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5 Experts Share Insights on Labeling, RFID & AIDC Technology Trends

Doug Niemeyer

5 Experts Share Insights on Labeling, RFID & AIDC Technology Trends

BY: DOUG NIEMEYER / DATE: 12/21/2023 / TOPICS: RETAIL, WAREHOUSING & DISTRIBUTION, PHARMACEUTICAL, FOOD & BEVERAGE, RFID, SUSTAINABILITY

As we step into 2024, the landscape of labeling and Automatic Identification and Data Capture (AIDC) technologies is ready for growth. In this blog post, we bring you insights from five industry experts who shed light on the trends shaping the future of labeling processes, Radio Frequency Identification (RFID), and the broader AIDC ecosystem. 

 

From the rise of mobile solutions enhancing workforce efficiency to the impact of AI-driven cloud platforms transforming labeling and artwork management, and the ongoing movement towards supply chain sustainability, these experts provide a comprehensive view of what lies ahead. Read the key trends expected in 2024 and beyond, and peek into advancements that will potentially change how businesses approach labeling and AIDC technology.

 

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1. Expected growth in mobile technologies to meet demands for efficiency & flexibility

From Nick D’Alessio, Senior Business Development Manager, Brother Mobile Solutions

 

In the pre-pandemic years leading up to 2020, many retailers and warehouse operators of distribution centers were exploring workflow transformations in their operations. With the pervasive usage of mobile devices in our personal lives, enterprise mobility was following fast and IT departments were struggling to catch-up on technology investments. Store and warehouse operation IT leaders immediately saw the benefit of mobilizing stationary labeling workflows. No longer was it necessary for labeling and print stations to be in a fixed location to connect to a stationary desktop PC.  

 

Fast-forward into the COVID pandemic years and many IT technology transformation projects were accelerated, primarily driven by the need to increase efficiencies in material handling due to labor shortages and sustained increased demand on struggling overtaxed supply chains. Additionally, the omnichannel effect of leveraging brick and mortar storefront locations as mini fulfillment and return centers drove the need for flexible eCommerce capability of pick, pack, and ship to many new places. All of this during ongoing labor shortages. 

 

With modern on-premise and cloud-based applications able to run on Android and iOS devices, now all of the tasks of picking, scanning, and barcode label printing can be done by the same worker, out on the retail or warehouse floor using a mobile computer device running label management software, and a rugged mobile label printer. Price shelf labels can be updated as needed, accelerating price changes without having to wait for a new shipment of updated labels to arrive in the mail. Shipping labels, packing slips, and inventory put away labels can now be done with mobile technology by a single worker, with Wi-Fi connected technology providing flexibility of warehouse layout for optimum workflow and not designing around AC outlets and ethernet ports on the floor or wall.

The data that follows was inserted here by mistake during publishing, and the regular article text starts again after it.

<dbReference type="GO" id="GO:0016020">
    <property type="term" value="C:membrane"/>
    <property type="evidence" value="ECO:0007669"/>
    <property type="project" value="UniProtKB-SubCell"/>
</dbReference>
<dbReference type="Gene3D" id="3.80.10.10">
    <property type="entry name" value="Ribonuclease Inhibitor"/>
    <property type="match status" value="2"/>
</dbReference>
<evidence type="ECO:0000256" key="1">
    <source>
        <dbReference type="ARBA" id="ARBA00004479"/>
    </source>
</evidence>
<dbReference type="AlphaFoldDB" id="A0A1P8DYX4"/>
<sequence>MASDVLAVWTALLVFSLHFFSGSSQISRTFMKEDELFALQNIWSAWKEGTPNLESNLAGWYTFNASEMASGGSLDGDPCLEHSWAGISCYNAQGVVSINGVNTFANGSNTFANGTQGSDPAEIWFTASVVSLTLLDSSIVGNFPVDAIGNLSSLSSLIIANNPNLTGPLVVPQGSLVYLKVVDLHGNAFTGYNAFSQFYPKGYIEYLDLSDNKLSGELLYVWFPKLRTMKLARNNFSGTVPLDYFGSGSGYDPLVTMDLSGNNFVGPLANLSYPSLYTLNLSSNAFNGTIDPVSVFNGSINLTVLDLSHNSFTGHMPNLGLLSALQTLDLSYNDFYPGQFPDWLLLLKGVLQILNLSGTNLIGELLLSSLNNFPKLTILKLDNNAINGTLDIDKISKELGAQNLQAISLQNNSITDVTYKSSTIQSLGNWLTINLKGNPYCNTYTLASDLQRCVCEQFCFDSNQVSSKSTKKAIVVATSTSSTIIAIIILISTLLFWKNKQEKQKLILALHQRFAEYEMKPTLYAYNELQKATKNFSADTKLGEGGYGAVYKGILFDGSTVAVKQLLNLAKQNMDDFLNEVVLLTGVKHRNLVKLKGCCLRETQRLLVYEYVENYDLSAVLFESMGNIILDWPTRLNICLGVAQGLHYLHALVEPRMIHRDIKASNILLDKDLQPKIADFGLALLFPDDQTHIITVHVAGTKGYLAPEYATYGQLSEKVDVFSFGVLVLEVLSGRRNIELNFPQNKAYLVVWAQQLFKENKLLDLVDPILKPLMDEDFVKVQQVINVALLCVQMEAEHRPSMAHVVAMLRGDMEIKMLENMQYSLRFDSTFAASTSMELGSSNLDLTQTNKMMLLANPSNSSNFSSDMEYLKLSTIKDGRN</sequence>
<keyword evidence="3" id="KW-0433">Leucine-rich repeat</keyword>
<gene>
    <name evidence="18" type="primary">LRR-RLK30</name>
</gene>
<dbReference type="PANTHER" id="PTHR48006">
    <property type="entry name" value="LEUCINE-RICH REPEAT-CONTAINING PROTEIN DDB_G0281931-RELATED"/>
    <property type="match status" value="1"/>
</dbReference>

Everyone uses mobile technology in their daily lives for shopping and communication. Workers expect to have the same tools on the job. With the new generation of workers and high turnover of employees across the retail industry, mobile technology provides improved worker satisfaction and quicker training for the tasks. Mobile hardware for scanning and printing, coupled with a solid label management system will continue to grow in 2024 and beyond, allowing the mobile workforce to get the job done with more efficiency, accuracy, and greater job satisfaction. 

 

2. Cloud-based platforms, now AI-driven, redefining processes in labeling & artwork management 

From Bob Tilling, VP of Global Sales, Kallik 

 

In 2024, we’re expecting the digital revolution to continue in the world of labeling and artwork management to overcome challenges and ensure compliance. Cloud-based platforms, now artificial intelligence (AI) driven, are redefining processes for greater efficiency, compliance, accuracy, and sustainability. Real-time error detection, swift collaboration, and automated compliance checks accelerate production while meeting strict regulations.

 

One of the key drivers propelling this growth is the remarkable cost efficiency brought by AI integration. Here at Kallik, we have seen AI in artwork management solutions slash implementation costs by up to 50%, primarily by automating the data migration process—a significant factor that historically deterred many businesses from migrating to digital platforms. Equally, this transition toward cloud-based, AI-driven systems aligns seamlessly with corporate sustainability objectives, minimizing environmental impact by reducing paper usage and wastage and making it easier to make bulk amends to labels to suit sustainable packaging changes.

 

We will continue to see companies embrace these advancements in 2024 to streamline operations, allocate resources strategically, and ensure adaptability in a rapidly evolving market. 

 

3. Trend in RAIN RFID will spur growth of the technology: Critical item attributes on-tag

From Chris Brown, RFID Subject Matter Expert, TSC Printronix Auto ID

 

There has long been a debate over the amount of data that should be stored on RAIN RFID tags. At one end of the spectrum, we have advocates for the “digital twin” concept. Digital twin tags store only a unique identifier, and further item information must be obtained from an external database. At the other end of the spectrum, we have advocates of storing detailed item attributes directly on the tag. At the extreme of this thinking, we have large memory tags into which data can even be added over time, such as maintenance records for aviation parts. In the middle, we have the relatively new compromise concept of storing a few critical item attributes directly on the tag, such as a date value or batch/lot number, and then if the user wants additional item information, they must reference a database.